As a pastoral theologian, I‘ve been most curious as to why the grandest news of Christ’s coming was first announced to lowly shepherds watching their flock by night? Why not proclaim the arrival of the ‘Prince of Peace’ to King Herod and his powerful authorities in the royal palace? Or, share the Advent of Messiah to the high priest and theologically learned leaders in the temple? Why not to all the family relatives of Mary and Joseph? Why would an angelic host bring the glorious message of Christmas: glad tiding of great joy for all people, to lonely low-class common labourers in the fields outside the city?
Christmas is about Jesus and the good news of God’s salvation. If so, something about these pastoral nomads: who they represent and how they responded, redefines for our commercialised culture the worthy recipients and true purpose of the gospel. God’s ‘grace’ and ‘peace’ that leads to great ‘joy’, still come to all those during this busy, holiday season who are: (1) quiet enough to listen to God (2) yielded enough to obey his word and (3) eager enough to share his love with all they come across. In God’s wisdom, these shepherds whose testimony wasn’t accepted in secular law courts became the first itinerant evangelists and preachers of the gospel (Luke 2:8-20).
1. The Gospel of GRACE to the Needy:
The angel brought glad tidings of the birth of a saviour in David’s city ‘unto you’ i.e. specifically for these shepherds. As Isaiah (9:2) prophesied, these toiling in the night, were representative of ‘people in darkness’ who in responding to what God revealed, had ‘seen a great light’. These pastoral out-castes, not familiar with the Scriptures, hoped in God and God alone. They were in need of welfare, freedom, a decent life and a future. Less wonder, heaven’s exalted beings testified to the lowly and humble on earth of God’s perfect love that casts out all fears. Humanity has nothing to fear when the God of heaven moves in grace. The message of Christmas brought them hope in the midst of their fears. Literally, the coming of Christ was for them light, life and liberty. Let us this Christmas amidst our hectic lives, be still so that we may know Immanuel – God is with us!
2. The Message of PEACE on Earth:
In our world filled with all kinds of wars and rumours of wars, several peace treaties have been signed. Yet, unless we seek God’s glory and his grace/favour rests on us, there can be no peace on earth. Christmas, the incarnation, was God’s peace treaty with humanity. While a child was born, God’s eternal Son was given. What exactly was the sign given to the shepherds? Not a baby in Bethlehem wrapped in swaddling clothes (this is quite normal!). Rather, the sign was in the contrast – this Saviour would be ‘lying in a manger’, in something the shepherd could readily identify! In this animal-feeder/trough laid heaven’s majesty and earth’s salvation. Paradoxically, this signalled how God’s salvation was to be accomplished – through the Cross! The same gospel the shepherds joyfully proclaimed, Mary painfully pondered in her sword-pierced heart. It is not the infant Jesus but the Christ at Calvary who is our Peace (Eph 2:14) breaking down every ‘hatred-wall’. The sign was given with an intention and may we with the shepherds discover this reality for ourselves. Jesus was born to die that we might live; He came to earth new life to give.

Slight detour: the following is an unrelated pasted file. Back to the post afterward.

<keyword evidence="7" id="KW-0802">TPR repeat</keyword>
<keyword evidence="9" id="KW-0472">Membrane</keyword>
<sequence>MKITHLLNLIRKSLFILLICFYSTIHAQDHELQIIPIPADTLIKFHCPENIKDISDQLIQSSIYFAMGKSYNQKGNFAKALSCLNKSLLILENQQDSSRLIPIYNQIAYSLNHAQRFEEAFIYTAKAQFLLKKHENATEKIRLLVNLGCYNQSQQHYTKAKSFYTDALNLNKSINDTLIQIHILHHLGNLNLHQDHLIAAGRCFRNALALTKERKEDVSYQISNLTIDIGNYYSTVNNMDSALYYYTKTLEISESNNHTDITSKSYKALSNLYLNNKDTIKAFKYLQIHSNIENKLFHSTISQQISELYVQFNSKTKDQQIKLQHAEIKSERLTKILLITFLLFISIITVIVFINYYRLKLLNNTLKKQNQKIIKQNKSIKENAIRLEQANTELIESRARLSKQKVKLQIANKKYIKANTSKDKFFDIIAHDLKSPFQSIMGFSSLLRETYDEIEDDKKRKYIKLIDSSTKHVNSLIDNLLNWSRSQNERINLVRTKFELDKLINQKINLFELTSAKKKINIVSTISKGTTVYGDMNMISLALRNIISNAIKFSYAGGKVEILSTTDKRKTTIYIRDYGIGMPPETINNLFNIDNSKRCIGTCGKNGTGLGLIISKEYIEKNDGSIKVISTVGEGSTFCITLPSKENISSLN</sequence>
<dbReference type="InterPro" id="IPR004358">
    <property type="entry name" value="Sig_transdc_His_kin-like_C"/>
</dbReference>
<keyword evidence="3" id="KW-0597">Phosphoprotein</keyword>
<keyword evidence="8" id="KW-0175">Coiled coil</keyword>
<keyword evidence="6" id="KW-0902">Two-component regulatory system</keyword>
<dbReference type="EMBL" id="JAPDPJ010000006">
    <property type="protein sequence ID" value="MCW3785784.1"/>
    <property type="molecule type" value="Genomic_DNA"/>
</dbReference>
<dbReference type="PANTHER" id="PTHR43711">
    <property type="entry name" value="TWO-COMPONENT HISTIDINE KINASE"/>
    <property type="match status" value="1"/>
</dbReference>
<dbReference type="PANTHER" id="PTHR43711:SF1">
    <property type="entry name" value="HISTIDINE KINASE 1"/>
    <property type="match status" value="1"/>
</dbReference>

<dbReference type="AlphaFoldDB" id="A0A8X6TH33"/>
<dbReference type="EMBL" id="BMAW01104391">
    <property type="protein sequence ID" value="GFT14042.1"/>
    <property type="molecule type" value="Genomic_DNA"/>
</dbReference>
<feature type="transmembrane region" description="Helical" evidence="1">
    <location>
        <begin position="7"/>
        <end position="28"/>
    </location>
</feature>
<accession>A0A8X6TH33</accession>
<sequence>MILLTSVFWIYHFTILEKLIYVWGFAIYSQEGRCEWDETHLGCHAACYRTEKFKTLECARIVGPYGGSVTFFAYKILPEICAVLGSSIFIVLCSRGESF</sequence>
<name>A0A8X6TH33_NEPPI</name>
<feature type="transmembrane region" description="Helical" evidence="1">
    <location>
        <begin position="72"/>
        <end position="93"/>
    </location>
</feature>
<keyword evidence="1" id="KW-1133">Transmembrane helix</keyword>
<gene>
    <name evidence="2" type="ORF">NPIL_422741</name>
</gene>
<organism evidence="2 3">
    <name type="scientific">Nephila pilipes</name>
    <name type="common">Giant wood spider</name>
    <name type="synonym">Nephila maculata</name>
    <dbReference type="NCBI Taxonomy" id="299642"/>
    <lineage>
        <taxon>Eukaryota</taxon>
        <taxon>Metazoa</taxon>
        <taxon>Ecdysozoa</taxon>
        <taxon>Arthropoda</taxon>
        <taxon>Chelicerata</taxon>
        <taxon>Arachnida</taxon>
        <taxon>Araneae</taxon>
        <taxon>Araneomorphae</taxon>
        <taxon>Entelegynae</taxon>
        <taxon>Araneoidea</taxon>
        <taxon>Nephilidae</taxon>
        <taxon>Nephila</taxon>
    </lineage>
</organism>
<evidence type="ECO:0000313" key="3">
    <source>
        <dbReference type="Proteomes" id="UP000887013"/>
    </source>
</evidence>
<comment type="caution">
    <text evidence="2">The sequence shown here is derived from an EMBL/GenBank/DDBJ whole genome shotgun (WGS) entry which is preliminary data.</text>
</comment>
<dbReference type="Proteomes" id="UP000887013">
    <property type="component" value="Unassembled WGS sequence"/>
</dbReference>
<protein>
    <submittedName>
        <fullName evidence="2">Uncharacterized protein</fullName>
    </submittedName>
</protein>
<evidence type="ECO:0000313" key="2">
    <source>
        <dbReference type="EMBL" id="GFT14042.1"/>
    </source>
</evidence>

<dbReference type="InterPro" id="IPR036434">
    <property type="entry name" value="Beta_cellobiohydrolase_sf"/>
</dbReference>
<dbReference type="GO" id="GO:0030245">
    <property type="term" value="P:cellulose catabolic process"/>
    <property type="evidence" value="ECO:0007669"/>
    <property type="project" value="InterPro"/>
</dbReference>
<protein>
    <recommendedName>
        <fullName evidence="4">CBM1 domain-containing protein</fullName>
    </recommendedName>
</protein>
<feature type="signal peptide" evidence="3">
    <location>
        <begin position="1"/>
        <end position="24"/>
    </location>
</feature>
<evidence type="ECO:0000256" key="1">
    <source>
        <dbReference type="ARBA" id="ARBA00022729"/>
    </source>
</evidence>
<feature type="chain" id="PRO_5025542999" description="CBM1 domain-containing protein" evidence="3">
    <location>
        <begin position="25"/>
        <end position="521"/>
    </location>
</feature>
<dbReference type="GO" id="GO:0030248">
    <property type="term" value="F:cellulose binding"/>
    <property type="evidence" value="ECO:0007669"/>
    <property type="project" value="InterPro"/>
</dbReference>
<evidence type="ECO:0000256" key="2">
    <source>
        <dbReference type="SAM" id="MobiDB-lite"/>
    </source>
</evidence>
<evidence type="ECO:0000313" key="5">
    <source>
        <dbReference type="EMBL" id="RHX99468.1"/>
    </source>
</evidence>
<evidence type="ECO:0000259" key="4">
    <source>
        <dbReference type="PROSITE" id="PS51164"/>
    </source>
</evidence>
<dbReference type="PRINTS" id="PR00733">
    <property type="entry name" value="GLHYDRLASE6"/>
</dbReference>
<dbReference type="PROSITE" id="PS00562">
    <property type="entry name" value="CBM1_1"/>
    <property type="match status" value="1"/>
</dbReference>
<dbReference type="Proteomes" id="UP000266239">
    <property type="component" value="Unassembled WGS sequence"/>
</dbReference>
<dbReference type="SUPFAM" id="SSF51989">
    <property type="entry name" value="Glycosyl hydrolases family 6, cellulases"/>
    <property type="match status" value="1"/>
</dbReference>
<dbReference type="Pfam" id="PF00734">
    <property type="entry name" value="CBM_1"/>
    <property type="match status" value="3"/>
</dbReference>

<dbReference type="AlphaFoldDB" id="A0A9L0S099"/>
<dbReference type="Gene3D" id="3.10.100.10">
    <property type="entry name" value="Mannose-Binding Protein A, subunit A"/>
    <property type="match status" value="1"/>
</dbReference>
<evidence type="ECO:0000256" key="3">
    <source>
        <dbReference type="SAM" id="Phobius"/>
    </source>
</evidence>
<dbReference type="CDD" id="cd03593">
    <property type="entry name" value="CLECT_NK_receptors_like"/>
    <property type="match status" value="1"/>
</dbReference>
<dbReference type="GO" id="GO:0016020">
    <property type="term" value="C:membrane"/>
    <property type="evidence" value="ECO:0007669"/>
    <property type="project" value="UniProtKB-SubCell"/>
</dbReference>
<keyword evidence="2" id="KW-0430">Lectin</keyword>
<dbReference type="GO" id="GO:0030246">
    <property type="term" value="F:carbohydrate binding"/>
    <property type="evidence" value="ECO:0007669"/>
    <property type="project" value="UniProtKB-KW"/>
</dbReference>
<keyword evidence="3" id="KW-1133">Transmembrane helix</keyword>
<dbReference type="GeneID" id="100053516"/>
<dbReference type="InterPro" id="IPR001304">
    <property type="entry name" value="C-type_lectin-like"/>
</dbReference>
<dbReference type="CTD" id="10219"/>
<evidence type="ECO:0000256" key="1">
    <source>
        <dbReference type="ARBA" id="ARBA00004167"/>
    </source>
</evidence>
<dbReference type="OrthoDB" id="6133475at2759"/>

3. Tidings of JOY to all the World:
The shepherds’ explicit response is clear and exemplary for celebrating Christmas: ‘Let us now go and see this…’ and ‘they made widely known the saying’ (v.15-16). Having personally experience this joy, they realised they were now chosen to share abroad the message that this Christ Child was indeed Saviour of the world. First, they accepted the facts of Christmas: a babe born in Bethlehem, next they analysed their findings: a Saviour had come, then they announced their faith, publicly and praise-fully. The wondrous sign was for them but the gospel is ‘for all people’. The shepherds returned to their ordinary lives, now transformed into an extraordinary mission to go, tell it on the mountains and everywhere and be peacemakers themselves. Their so-called secular job is deemed as sacred . As Jowett puts it: ‘When the angel went to the shepherds, common work was encircled with an immortal crown’.
May we receive the Christmas message by faith, respond to it with obedience and report it with joy. There was celebration that first Christmas nevertheless in the context of evangelisation – the Saviour had come and these common shepherds were ‘sent’ (missions). After we come to experience God’s salvation in Christ, we must with excitement go and share this message of forgiveness, peace and hope with others. Happiness comes from happenings; real joy is found in Jesu’ – this ‘Joy of all the earth’ shared is a joy multiplied!